# Calculating the Surface Temperature of a Cable with known heat flow

I have a cable which dissipates $$\dot Q_{total}$$ and I need to determine the surface temperature of the insulation $$T_{ins}$$ and the surface temperature of the conductor $$T_{cond}$$.

There is an insulating layer with the thermal resistance $$R_{cond}$$ and the convective thermal resistance $$R_{conv}$$. The radiation component is neglected. From the geometry of the insulating layer I can obtain $$R_{cond}$$, but for $$R_{conv}$$ I need to calculate the convection coefficient via the Nusselt-number. I have an empirical equation for the Nusselt-number, but the Rayleigh-number calculation requires the value of $$T_{ins} - T_{ambient,air}$$.

So I have the following equation:

$$\dot Q_{total} = (1/R_{total}) \cdot (T_{cond} - T_{ambient,air})$$

with $$R_{total} = R_{cond} + R_{conv} = R_{cond} + Nu \cdot \lambda/L$$.

Where $$\lambda$$ is the thermal conductivity and $$L$$ the length of the cable. There are two unknown values in this equation $$T_{cond}$$ and $$T_{ins}$$, because $$Nu$$ depends on $$T_{ins}$$ and $$\dot Q_{total}$$ depends on $$T_{cond}$$. Is there a way to calculate the temperatures or do I have to define a temperature?

Furthermore I cannot determine the film temperature because $$T_{ins}$$ is unknown. At which temperature should I determine the thermodynamic properties for the Rayleigh- and Prandtl-number calculation?

Summary: Known: heat flow $$\dot Q_{total}$$, $$R_{conv}$$ (because geometry is known), $$T_{ambient,air}$$ Unknown: $$T_{ins}$$, $$T_{cond}$$, film temperature $$T_{f}$$ and therefore also the exact values of Rayleigh, Prandtl and Nusselt-number.

I want the thermal resistance of convection to be as accurate as possible, that is why I wanted to calculate it with these dimensionless quantities

• Please clarify again in your statements what the known and unknowns are. I realize the geometry and materials values are known. In particular, is the heat flow $\dot{q}$ known? Is the only known the air temperature? Also, why not just use an estimated value for the external convection coefficient? How accurate do you want the answer to be? Mar 28, 2019 at 2:58
• Thank you. Just FYI, the recommended approach is to edit the original question and add the requested clarifications there rather than putting them in the comments. With this change, I can likely make a few suggestions. Mar 28, 2019 at 12:42
• Okay, thank you for teaching me on how to use this forum :D Mar 29, 2019 at 9:58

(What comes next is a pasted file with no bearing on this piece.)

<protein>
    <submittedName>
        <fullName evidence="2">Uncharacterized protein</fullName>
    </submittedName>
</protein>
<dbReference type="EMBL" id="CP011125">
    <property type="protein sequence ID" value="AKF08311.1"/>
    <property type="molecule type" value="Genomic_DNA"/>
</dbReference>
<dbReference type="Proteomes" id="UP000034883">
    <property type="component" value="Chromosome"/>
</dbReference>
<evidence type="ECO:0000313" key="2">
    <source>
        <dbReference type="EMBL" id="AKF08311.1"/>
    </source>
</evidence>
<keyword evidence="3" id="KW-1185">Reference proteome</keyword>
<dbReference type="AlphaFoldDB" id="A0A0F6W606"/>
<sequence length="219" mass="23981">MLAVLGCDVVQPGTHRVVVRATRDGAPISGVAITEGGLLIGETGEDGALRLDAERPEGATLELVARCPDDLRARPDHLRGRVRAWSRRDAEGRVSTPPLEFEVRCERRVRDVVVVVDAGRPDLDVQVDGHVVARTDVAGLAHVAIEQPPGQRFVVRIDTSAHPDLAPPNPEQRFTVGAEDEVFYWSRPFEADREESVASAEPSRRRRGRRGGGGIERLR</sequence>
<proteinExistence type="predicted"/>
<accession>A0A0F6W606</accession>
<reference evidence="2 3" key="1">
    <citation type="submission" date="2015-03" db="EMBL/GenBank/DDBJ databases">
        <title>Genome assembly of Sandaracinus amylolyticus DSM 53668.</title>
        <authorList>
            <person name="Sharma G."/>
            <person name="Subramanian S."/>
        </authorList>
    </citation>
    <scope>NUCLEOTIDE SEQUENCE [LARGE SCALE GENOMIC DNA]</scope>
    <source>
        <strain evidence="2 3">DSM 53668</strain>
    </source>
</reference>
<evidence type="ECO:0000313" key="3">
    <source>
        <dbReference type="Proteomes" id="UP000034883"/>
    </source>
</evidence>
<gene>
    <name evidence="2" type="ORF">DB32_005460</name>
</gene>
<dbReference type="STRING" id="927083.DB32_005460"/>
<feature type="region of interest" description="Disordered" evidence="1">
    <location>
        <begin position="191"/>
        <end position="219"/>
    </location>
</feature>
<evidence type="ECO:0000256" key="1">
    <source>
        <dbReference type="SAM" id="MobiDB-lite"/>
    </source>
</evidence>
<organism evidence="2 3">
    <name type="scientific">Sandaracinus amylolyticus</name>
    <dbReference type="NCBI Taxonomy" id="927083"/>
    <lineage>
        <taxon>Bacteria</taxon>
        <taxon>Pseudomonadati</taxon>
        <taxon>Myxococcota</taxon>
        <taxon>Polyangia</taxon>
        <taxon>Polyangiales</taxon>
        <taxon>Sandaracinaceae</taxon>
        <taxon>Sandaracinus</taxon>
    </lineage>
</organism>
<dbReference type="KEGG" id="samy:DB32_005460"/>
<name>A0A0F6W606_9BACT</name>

# Problem Statement

You have three unknowns: the temperature at the conductor $$T_c$$, the temperature at the insulation $$T_i$$, and the air heat transfer coefficient $$h_a$$. You know the air temperature $$T_a$$, heat flow per length $$\dot{q}/L \equiv q_L$$, the geometry of the cable + insulation (radii $$r_c$$ and $$r_i$$), and the insulation material (thermal conductivity $$k$$).

You have two energy balance equations.

$$q_L = \frac{2\pi\ k}{\ln(r_i/r_c)}\ (T_c - T_i)$$

$$q_L = 2\pi\ r_i\ h_a\ (T_i - T_a)$$

In the set of unknowns, you also know that $$h_a = f(T_i, T_a)$$. The relation is solved through a correlation equation, chart, or table using the Nusselt number $$Nu$$ (and Reynolds number and Prandtl number no doubt). The flow is (ostensibly) laminar (because you mention film temperature, meaning boundary layer theory, meaning laminar flow).

# Proposed Approach

When we know $$h_a$$, we can solve for both unknown temperatures.

$$\Rightarrow$$ Make a plot of $$T_c$$ and $$T_i$$ versus $$h_a$$ over a range of values for $$h_a$$ that are expected to be relevant for the physical system.

We do not know $$h_a$$ until we know $$T_i$$.

$$\Rightarrow$$ Calculate $$h_a$$ as a function of $$T_i$$. Superimpose the values correspondingly on the above graph.

The answer for the three unknown values will be at the point where the line for $$T_i$$ versus $$h_a$$ made using the energy balance equations intersects with the line for $$h_a$$ versus $$T_i$$ made using the correlation expressions.

Here is an example of the plot that I believe you might have at the end. The circles show how to obtain the three unknown values for your system.

You could also iterate through the equations. I prefer a graphical approach.